Coraline and Other Stories
by Neil Gaiman.
Bloomsbury Publishing 2009.
This is a collection of eleven Gaiman short stories (and one poem) repackaged for the young reader market. The novella Coraline is added to Bloomsbury’s earlier Gaiman collection M for Magic, while M for Magic was itself a throwing together of disparate tales, some from the adult collection Smoke and Mirrors, some from other publications, all deemed suitable to send a chill down pre-teen, teen and, of course, adult readers.
So the moral is, if you already have these titles in your library you may want to pass on this ‘new’ title.
Or then again, you might not.
This is a good place to start, with the almost flawless Coraline¹ together with the other chillers about the fears and bogeys that haunt the childish and not so childish imagination, deliciously presented in a volume with pages that are black-edged and including Dave McKean’s original nightmarish illustrations for Coraline. This story about a girl (don’t call her ‘Caroline’!) who finds a way into a parallel house where her mother has been replaced by a sinister figure with buttons for eyes is both a terrifying and yet satisfying modern equivalent of all those Grimm fairytales such as Hansel and Gretel, with their bewitching and unspeakable devouring figures.
Outstanding are the pieces that bring horror (and sometimes humour) rather too close to home; Troll Bridge, Don’t Ask Jack, Chivalry, The Price and The Witch’s Headstone, whether set in the UK or the States, all remind the reader that the veil separating reality and the supernatural may be awfully thin. Chivalry is a humorous take on the grail quest,² while The Witch’s Headstone became chapter 4 of The Graveyard Book.³
Less engaging but just as skilfully written are the more alien, fantastic or futuristic stories such as How to Sell the Ponti Bridge and Sunbird; these are more for those who have leanings towards genre fiction, but they are still rooted in a rich Western cultural heritage.
Gaiman is a master at bringing the unexpected to the seemingly banal; don’t read this if you don’t ever want to have his disturbing visions floating up to your consciousness unbidden.
¹ I reviewed a graphic version of Coraline here.
² Chivalry appeared as a graphic novel in 2022, illustrated by Colleen Doran.
³ I reviewed Volume 1 of the graphic version of The Graveyard Book, adapted by P Craig Russell, here, and contributed to a discussion of the novel here for Witch Week 2020.
Review first published 27th March 2013, revised and reposted now for Wyrd and Wonder
8 thoughts on “Disturbing visions”
Thanks for that rider, Chris 🙂 I shall think seriously, but, like most of your recommendations I shall probably end up putting it on my list to read.
I’m sure you won’t have any problems with them, Kate; they’re not in the James Herbert league, by all accounts!
I’m way behind with Gaiman, so I probably should try these, although I could do without the disturbing visions…! I read an interesting review suggesting that he owed something to earlier Joan Aiken stories http://www.amazon.co.uk/Not-what-you-expected-collection/dp/0385075189
– I’d be interested to know what you think?
He may well be familiar with those spine-tinglers like A Touch of Chill and A Bundle of Nerves (I must re-read those!) as he certainly was an admirer and friend of Diana Wynne Jones, who also rated Joan’s writing.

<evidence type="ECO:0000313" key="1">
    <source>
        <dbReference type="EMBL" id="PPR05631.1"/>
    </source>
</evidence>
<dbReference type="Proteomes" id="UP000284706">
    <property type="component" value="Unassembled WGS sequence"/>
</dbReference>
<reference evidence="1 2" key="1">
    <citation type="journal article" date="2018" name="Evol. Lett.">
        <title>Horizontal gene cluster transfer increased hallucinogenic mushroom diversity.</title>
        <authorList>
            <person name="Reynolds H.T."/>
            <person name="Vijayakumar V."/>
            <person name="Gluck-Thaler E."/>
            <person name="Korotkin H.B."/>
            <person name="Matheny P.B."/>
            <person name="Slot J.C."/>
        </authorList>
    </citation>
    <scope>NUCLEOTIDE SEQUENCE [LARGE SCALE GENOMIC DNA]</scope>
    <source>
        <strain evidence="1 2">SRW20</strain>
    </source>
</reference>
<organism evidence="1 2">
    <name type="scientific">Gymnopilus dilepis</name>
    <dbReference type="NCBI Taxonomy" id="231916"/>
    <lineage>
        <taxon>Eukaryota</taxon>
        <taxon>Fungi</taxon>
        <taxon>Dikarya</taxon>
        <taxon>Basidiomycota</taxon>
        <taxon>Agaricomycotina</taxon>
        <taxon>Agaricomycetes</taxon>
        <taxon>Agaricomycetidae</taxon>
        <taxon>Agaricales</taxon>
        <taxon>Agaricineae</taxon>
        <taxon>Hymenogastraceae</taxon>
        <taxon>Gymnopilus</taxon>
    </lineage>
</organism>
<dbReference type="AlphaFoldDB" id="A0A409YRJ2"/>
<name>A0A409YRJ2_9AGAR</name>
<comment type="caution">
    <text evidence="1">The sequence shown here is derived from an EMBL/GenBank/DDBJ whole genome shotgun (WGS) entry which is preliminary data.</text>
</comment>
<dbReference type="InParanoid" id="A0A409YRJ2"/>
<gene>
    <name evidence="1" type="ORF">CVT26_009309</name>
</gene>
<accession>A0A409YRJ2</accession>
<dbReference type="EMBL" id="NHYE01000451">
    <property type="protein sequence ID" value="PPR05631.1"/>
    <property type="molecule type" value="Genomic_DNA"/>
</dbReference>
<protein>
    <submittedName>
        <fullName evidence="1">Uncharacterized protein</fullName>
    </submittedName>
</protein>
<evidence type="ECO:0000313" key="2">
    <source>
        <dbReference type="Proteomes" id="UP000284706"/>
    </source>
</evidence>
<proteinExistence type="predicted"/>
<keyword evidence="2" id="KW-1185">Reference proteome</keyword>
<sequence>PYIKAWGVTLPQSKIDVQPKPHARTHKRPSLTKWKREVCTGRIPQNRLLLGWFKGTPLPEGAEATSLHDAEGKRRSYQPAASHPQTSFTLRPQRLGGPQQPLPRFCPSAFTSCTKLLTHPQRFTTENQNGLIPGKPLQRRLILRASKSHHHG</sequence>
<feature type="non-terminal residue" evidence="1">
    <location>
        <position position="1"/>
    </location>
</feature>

Hadn’t heard of Not what you expected but I see from a not entirely complimentary Kirkus review that this combines selections from A Harp of Fishbones, A Small Pinch of Weather and All and More, and as I’ve got the first two and All But a Few I’m hopeful I’m not missing too much in not getting it!
The review on amazon.com suggested that her stories had the “mythical atmosphere of Neil Gaiman”, but thought that “Gaiman’s stories often seem all hollow atmosphere and no purpose”. Oh dear, damned with rather more than faint praise!
I didn’t care for “Sunbird” but I don’t remember why; I read it a long time ago. I usually have no problem with “the alien, fantastic or futuristic” so I don’t think that was it.
My favorite of Gaiman’s short stories is probably The Truth Is A Cave in the Black Mountains, which is online, at a website from Harper Perennial: http://www.fiftytwostories.com/?p=1338
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‘Sunbird’ isn’t my favourite either, Beth, probably because the joke is a bit laboured – perhaps an audio version would work better.
The ‘Cave’ tale is in the collection Stories which Gaiman co-edited, from which I’ve read a handful of tales but not this one.
I should really start whittling down the short story collections I’ve accumulated, maybe sticking this near the top of the list. I considered getting Fragile Things but it seems to include many items I’ve got elsewhere. Ho hum, I suppose we should be pleased he offers so much of his short fiction free online.
I read a lot of Joan Aiken stories as a kid, but Hope would be my favourite.
That criticism of Gaiman’s work is harsh, but definitely has a grain of truth; mood rather than story being his strong suit. Maybe this is why a lot of his work is a riff on books by other authors? (e.g., Coraline bears some resemblance to Alice in Wonderland while Gaiman openly admits that The Graveyard Book was inspired by The Jungle Book).
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It’s been many years since I read the stories in A Harp of Fishbones but I’ve dug out my copy and will reread ‘Hope’ in due course.
I hadn’t considered that Gaiman was as derivative as you suggest, though he’s definitely good on atmosphere; to the extent that many authors riff on one theme or other that’s evident in another author’s work it doesn’t surprise me that Gaiman would too, though at his best he does it rather well.